Raymond C. Pierce
Sixty-five years ago the Supreme Court decision in Brown v. Board of Education marked a monumental moment in both this nation’s struggle for universal education and the struggle with equitable inclusion of African Americans within the citizenry of the United States.
Public education has always known resistance. Horace Mann and other early 19th century advocates for public education pursued a national policy for mass education with a goal of heightening a unified citizenry and social order. This movement for mass education was met with much resistance, primarily by those who believed education was reserved for the elite. Nonetheless, public education eventually flourished in the North. This movement would not extend south of the Mason Dixon Line, where a massive segment of the population was enslaved as labor for that region’s agrarian economy.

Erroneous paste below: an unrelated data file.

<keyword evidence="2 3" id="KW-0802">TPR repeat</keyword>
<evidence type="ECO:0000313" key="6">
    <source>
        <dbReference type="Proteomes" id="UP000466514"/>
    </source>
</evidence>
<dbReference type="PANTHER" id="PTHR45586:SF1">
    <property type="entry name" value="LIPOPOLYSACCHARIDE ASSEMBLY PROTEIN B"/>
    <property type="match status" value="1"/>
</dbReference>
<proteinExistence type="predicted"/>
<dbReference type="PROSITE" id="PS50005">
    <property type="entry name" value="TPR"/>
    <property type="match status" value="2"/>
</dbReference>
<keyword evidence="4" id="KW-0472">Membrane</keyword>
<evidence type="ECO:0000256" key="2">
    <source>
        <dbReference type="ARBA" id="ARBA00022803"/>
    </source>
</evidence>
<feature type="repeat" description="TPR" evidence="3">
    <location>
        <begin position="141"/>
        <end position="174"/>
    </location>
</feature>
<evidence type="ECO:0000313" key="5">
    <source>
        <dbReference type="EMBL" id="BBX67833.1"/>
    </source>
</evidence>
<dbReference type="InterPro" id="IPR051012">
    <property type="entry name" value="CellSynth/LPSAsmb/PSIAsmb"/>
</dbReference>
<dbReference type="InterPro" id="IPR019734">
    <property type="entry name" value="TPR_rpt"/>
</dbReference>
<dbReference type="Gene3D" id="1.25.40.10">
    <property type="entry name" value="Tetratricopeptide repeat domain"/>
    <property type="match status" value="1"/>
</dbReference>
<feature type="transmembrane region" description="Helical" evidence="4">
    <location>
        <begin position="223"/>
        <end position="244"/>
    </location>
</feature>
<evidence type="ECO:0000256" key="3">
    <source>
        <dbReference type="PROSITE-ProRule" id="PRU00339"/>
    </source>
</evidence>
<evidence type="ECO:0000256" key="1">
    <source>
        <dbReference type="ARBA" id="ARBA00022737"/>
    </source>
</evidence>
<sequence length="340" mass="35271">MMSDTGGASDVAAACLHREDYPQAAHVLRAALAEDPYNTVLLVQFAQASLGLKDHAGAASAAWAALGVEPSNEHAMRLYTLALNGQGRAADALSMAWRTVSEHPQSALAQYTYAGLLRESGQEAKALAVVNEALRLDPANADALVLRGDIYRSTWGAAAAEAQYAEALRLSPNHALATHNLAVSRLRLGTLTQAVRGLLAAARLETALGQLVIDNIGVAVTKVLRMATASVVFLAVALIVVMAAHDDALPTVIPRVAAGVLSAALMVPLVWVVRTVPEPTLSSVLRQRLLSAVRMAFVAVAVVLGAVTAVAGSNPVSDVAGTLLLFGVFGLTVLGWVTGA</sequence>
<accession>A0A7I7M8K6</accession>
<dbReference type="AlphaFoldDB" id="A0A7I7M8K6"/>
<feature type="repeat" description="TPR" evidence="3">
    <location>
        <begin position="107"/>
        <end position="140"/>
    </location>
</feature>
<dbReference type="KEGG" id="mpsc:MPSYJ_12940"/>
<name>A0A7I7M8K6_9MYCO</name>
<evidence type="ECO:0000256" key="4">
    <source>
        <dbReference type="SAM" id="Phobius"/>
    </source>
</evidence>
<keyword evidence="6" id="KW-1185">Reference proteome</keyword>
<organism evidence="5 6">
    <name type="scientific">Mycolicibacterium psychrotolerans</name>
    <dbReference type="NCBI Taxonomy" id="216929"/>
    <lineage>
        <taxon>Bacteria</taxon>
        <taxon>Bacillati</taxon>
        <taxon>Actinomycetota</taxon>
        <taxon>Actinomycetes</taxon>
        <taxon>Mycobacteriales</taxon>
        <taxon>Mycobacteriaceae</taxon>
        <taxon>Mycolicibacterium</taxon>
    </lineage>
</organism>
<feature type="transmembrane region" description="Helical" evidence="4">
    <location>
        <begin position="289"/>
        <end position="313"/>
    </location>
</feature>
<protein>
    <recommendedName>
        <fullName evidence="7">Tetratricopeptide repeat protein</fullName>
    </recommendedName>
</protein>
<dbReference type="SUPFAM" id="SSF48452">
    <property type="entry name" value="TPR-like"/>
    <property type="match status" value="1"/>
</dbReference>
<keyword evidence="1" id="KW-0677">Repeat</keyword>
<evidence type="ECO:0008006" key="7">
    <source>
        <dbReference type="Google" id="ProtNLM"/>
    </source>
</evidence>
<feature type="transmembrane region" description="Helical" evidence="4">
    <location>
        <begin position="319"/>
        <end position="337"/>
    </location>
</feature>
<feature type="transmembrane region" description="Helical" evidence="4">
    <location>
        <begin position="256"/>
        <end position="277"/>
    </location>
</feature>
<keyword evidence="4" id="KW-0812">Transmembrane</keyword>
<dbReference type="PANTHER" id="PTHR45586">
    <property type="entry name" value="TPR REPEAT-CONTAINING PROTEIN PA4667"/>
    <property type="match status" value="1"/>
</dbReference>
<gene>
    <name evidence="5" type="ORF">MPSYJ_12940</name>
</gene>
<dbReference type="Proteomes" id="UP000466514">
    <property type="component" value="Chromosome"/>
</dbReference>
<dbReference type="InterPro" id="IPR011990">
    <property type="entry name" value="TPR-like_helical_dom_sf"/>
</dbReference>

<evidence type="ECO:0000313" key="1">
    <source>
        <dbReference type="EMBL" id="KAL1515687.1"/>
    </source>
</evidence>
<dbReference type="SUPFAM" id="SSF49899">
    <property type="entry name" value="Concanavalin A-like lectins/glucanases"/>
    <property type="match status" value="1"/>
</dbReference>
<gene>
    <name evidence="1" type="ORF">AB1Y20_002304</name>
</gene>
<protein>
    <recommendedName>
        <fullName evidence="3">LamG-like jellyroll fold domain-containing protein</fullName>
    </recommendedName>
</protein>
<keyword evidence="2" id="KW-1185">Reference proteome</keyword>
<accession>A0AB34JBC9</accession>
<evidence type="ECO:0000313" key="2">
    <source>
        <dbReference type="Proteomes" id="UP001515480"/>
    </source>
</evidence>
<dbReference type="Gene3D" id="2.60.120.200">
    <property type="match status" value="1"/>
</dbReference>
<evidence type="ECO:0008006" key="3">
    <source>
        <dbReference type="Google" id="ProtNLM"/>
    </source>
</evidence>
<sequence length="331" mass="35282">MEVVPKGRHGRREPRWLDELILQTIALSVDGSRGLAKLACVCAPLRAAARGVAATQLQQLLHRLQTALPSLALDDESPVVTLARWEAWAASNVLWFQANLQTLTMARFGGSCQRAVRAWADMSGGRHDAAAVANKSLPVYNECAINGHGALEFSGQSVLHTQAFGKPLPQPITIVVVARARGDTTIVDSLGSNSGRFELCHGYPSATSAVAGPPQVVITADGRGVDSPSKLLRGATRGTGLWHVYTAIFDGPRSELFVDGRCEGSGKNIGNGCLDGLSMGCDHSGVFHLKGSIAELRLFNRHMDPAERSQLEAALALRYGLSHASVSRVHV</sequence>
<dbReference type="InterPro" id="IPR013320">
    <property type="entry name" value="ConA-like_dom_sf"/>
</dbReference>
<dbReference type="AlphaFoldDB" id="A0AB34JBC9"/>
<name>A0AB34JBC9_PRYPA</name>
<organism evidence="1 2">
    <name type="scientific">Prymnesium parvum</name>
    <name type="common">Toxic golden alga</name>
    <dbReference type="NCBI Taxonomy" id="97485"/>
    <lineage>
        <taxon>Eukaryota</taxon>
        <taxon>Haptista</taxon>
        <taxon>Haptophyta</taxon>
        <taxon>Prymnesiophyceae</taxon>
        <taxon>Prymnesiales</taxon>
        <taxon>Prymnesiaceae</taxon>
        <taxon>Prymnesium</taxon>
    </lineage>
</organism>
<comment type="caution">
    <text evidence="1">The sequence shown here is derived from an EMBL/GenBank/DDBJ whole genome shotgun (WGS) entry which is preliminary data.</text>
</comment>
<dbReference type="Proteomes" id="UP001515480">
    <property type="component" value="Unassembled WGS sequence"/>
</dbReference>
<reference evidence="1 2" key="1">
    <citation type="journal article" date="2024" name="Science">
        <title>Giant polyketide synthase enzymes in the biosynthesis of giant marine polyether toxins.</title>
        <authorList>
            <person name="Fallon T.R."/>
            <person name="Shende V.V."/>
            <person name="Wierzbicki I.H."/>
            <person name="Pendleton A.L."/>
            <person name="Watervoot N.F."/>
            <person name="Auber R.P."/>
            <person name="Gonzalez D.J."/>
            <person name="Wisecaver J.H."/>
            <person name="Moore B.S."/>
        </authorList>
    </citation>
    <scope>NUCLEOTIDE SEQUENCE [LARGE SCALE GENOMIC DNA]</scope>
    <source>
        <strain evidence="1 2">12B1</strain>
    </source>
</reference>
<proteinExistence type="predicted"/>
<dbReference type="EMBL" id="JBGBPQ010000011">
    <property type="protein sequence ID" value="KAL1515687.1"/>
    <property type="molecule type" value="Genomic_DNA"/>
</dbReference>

Following the Civil War, the movement for tax-supported education in the South was engineered by newly emancipated African Americans elected to hold office in state legislatures under the protection of Union troops. This movement was financed by Northern philanthropists like George Peabody, who sought the creation of a system of education for the newly emancipated population of African Americans in the South. Foreseeing the advancement of the Industrial Revolution, Peabody and his companion philanthropists understood the social, moral, and economic benefits for the education of African Americans and also poor Whites in the South.